Mr Ali Abu Awwad - one of the founders of the movement "Born to Change" which works with local Palestinian leaders, and the Palestinian spokesman for the Forum of Bereaved Families - has been imprisoned in Israel, injured, and has lost his brother in the conflict. Abu Awwad described the process of setting up a non-violent Palestinian resistance movement. He stressed the importance of those who side with peace on the Palestinian side to feel that setting down arms will indeed change their lives.

Professor Yigal Ginath - director of the psychotherapy program in Ben-Gurion University in the South, one of the founders of OFEK, former Board member and Chairperson of OFEK, stressed the psychological processes that lead to demonization and paranoia between the two sides.

fruman.jpgRabbi Menachem Forman - Rabbi of Tekoa, head of the organization "Yerushalom: Settlers for Peace" - meets and has dialogues with Muslim religious leaders in an attempt to achieve peace on the basis of religion. Rabbi Forman read a poem he wrote about King David, through which he taught that King David's difficulties in his old age stemmed from the wars which he waged. The Rabbi added that it is for the fighters on each side, those involved in violent acts, to be those who make peace.

General (Res) Danny Rothschild, head of The Institute for Policy and Strategy at the Interdisciplinary Center Herzliya, director of the Herzliya Conference, president of the Council for Peace and Security, served in the IDF for over 30 years in various command roles, including the Coordinator of Government Activities in the Territories, head of the research department of the Military Intelligence Directorate, head of the Communications unit in Lebanon and Aide to the Chief of Staff. General Rothschild claimed that it is easier to negotiate with representatives who have been hurt directly by the conflict, because those who have paid the price have "bought the right" to move over to a more compromising stance. He further added that although agreements are signed by politicians, peace organizations are of great importance as those who exert pressure on statesmen and politicians to make change.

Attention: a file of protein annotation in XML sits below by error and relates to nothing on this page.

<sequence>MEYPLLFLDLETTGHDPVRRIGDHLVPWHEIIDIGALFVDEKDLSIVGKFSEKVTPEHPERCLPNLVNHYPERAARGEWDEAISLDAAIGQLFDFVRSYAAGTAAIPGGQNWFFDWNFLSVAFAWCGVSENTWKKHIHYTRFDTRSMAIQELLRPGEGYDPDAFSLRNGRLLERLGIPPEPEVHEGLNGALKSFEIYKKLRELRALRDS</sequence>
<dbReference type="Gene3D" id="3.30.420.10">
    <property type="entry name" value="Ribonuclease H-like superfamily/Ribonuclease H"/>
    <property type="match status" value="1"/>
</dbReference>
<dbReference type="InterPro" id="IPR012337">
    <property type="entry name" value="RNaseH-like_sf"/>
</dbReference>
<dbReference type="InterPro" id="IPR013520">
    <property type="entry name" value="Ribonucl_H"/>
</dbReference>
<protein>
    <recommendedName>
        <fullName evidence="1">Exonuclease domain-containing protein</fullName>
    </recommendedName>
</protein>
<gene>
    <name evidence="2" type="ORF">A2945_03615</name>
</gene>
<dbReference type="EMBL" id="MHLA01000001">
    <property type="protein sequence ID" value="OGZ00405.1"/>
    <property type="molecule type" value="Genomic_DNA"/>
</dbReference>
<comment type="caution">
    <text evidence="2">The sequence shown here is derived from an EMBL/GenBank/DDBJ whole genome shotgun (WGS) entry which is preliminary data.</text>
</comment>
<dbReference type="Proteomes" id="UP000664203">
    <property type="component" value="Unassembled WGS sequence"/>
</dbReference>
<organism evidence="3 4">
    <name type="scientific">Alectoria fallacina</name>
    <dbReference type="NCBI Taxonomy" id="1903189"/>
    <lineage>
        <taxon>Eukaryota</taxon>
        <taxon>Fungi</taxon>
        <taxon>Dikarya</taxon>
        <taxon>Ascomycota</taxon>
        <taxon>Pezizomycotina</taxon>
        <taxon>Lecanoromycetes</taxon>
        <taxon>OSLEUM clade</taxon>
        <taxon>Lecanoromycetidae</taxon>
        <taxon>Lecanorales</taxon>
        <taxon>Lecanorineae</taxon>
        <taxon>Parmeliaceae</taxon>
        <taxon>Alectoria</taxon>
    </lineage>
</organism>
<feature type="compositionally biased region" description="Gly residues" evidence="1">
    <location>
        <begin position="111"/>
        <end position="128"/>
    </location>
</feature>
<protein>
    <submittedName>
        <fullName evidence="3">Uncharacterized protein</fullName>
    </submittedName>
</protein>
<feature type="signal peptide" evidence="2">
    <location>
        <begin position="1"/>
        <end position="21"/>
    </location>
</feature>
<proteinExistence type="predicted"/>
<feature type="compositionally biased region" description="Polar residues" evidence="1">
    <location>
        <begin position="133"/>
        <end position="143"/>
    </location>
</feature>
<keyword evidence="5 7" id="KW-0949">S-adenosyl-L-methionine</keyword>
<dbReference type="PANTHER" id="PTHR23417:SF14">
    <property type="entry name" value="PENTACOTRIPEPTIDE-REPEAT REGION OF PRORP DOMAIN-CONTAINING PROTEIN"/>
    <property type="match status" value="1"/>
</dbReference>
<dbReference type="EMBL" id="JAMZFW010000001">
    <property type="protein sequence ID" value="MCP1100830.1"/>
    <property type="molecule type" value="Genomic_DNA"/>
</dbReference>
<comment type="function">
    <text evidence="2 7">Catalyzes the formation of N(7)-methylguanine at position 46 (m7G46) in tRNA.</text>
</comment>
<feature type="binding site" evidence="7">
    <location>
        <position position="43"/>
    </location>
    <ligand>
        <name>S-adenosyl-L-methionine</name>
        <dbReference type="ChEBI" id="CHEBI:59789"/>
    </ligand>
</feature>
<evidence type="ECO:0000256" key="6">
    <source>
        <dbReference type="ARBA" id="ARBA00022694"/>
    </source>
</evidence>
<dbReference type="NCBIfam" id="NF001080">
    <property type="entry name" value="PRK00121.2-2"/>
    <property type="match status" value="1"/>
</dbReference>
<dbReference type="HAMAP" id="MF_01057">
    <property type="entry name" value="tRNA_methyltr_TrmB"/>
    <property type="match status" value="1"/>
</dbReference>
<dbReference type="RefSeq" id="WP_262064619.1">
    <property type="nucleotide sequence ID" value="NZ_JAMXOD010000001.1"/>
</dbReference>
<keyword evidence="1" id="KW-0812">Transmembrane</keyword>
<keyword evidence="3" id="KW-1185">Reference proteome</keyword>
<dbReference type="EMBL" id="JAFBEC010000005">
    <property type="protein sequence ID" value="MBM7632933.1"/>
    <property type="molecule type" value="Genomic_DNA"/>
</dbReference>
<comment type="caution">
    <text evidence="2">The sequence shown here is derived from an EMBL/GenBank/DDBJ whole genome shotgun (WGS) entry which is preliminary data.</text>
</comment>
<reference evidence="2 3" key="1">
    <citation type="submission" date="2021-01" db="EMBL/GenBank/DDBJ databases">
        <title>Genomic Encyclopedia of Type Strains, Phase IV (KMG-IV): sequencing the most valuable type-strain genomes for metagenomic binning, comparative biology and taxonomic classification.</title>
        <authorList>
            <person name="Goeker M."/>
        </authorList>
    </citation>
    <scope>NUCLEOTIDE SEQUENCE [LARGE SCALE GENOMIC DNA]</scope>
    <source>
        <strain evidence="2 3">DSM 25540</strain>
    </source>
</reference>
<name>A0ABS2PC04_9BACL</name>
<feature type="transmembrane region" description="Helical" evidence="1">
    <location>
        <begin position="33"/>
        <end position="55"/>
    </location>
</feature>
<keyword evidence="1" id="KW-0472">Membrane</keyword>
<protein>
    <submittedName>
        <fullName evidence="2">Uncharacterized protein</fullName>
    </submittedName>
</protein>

aida.jpgAida Touma-Sliman, Executive Director and founder of "Women against Violence", first woman on the Working Group on Status of Palestinian Women in Israel, Member and Founder of The International Women's Commission for a Just and Sustainable Peace between Israel and Palestine - spoke about the role of women in bringing peace, as those responsible for care as opposed to fighting. She gave examples of psychological processes such as projection, how in groups of women from both sides, Israeli women accuse Palestinian women as not being good mothers as they send their children to kill. Touma-Sliman showed how this is a projection, as the Israeli mothers in fact educate their children to army service from birth. Touma Sliman also objected to the word "conflict" and claimed that it is actually "conquest".

A feeling of absence of brave leadership on both sides of the conflict was a constantly felt theme with the various speakers. Gabi Bonwitt's question as head of the panel, as to what has to happen, what are the conditions (local, global or between the two sides) which need to develop in order to make progress toward change, was left without an answer. However, it would appear that the evening left the group with a feeling that although the situation seems hopeless and without possibility for change, it is still possible to learn from others, who despite hundreds of years of conflict, made a change even though the full agreement has not been completed. Brendan Duddy himself, who has met with both Israelis and Palestinians, concluded and said that he believed that it is possible to see the beginning of hope in our region.

Photographs of the event at

http://flickr/com/gp/27259841@N02/8c4U0S